Hydraulic Fracturing: State Regulatory Roundup Vol. 13
Fracking Insider Readers: We are pleased to bring you Volume 13 of our State Regulatory Roundup, including updates on Utah, Pennsylvania, Wyoming, New Jersey and Nevada. As we explained in earlier volumes, we designed the Roundup to provide quick overviews on state regulatory activity. If you have any questions on any of these summaries, please do not hesitate to ask.
Utah – The U.S. Energy Information Administration (EIA) reported that Utah’s crude oil output exceeded 85,000 barrels per day by the end of 2012. This level of output represents a 44 percent increase over the past two years and is directly attributable to the use of hydraulic fracturing. Increases is output such as these are the reason that the International Energy Agency forecasts the U.S. to outpace Saudi Arabia in production in less than eight years.
Pennsylvania – Nine members of the Pennsylvania House of Representatives and 18 State Senators submitted a letter to President Obama asking the President to act on the LNG export applications as required under the 1938 Natural Gas Act.
There are currently 17 applications to export LNG to countries with which the United States does not have a free trade agreement. Pressure to approve such applications has increased exponentially since the DOE released results of a NERA export study that found net economic benefits across numerous export scenarios.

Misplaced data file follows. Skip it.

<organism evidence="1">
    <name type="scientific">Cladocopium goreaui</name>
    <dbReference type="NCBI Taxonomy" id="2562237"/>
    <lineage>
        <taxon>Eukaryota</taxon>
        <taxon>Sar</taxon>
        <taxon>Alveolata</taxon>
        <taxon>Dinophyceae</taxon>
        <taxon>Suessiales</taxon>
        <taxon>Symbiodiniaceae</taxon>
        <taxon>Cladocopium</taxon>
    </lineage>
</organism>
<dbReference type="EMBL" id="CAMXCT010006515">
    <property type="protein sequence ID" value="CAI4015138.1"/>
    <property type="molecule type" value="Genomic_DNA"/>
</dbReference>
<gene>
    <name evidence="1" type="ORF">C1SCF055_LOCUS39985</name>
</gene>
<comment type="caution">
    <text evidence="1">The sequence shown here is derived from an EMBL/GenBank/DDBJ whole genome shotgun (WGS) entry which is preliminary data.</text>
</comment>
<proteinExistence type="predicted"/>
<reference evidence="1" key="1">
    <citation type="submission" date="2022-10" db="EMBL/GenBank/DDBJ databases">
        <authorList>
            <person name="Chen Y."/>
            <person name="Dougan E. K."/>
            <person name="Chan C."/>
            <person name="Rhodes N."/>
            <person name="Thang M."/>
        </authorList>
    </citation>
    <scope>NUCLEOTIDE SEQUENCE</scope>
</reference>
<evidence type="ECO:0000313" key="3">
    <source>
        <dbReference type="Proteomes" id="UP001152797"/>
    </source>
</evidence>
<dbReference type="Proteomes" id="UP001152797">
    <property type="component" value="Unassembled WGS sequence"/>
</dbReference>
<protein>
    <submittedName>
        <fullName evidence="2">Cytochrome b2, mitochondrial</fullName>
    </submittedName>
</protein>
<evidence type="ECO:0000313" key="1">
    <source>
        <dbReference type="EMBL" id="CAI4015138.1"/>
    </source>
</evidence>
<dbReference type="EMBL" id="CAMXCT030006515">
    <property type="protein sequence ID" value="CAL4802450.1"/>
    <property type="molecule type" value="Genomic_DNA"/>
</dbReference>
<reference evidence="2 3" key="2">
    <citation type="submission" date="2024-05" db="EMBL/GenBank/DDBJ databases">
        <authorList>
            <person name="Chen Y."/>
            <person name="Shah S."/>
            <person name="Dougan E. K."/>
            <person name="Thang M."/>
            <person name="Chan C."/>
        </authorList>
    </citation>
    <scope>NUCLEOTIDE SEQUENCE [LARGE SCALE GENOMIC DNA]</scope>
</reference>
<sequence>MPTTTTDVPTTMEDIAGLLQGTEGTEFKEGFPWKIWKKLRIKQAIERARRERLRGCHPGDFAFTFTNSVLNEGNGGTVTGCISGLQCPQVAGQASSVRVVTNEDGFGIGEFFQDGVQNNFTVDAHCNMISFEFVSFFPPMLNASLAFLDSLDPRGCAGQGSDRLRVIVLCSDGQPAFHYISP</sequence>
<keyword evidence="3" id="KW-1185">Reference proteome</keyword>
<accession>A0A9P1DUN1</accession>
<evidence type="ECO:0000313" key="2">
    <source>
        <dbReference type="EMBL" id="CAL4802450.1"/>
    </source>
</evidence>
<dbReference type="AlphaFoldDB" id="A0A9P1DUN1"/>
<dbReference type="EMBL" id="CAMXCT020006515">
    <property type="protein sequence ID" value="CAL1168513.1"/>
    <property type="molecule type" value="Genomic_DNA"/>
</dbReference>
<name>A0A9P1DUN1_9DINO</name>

Wyoming – On January 10, 2012, EPA announced it would delay by eight months its final study of groundwater contamination in Pavillion, Wyoming. In a draft report, EPA preliminarily found that Encana’s hydraulic fracturing operations caused groundwater contamination. The findings were roundly discredited by industry, the State of Wyoming, the U.S. Geological Survey, and independent experts. EPA stated that it needed more time for public comment and to take into account new data. In separate letters to EPA, both House Republicans and Democrats urged EPA to speed up the Pavillion study.
New Jersey – New Jersey’s year-long moratorium on hydraulic fracturing in the state expired this month. The moratorium was largely symbolic as the state is not a meaningful candidate for industry operations save for a sliver of Sussex County near Pennsylvania. Nonetheless, environmentalists attacked Gov. Christie for failing to protect the state. Gov. Christie received similar criticism for vetoing a bill that would have banned New Jersey wastewater treatment facilities from accepting hydraulic fracturing wastewater and produced waters.
Nevada – Noble Energy Inc. is planning to be first company to conduct hydraulic fracturing in Nevada. Noble has leased over 350,000 acres in Elko County in the northeastern sector of the state. The leases are located on both public and private land. Noble plans to invest $140 million in the project, which it estimates could produce about 50,000 barrels of oil per day by 2014. Hydraulic fracturing is rewriting the domestic energy map yet again.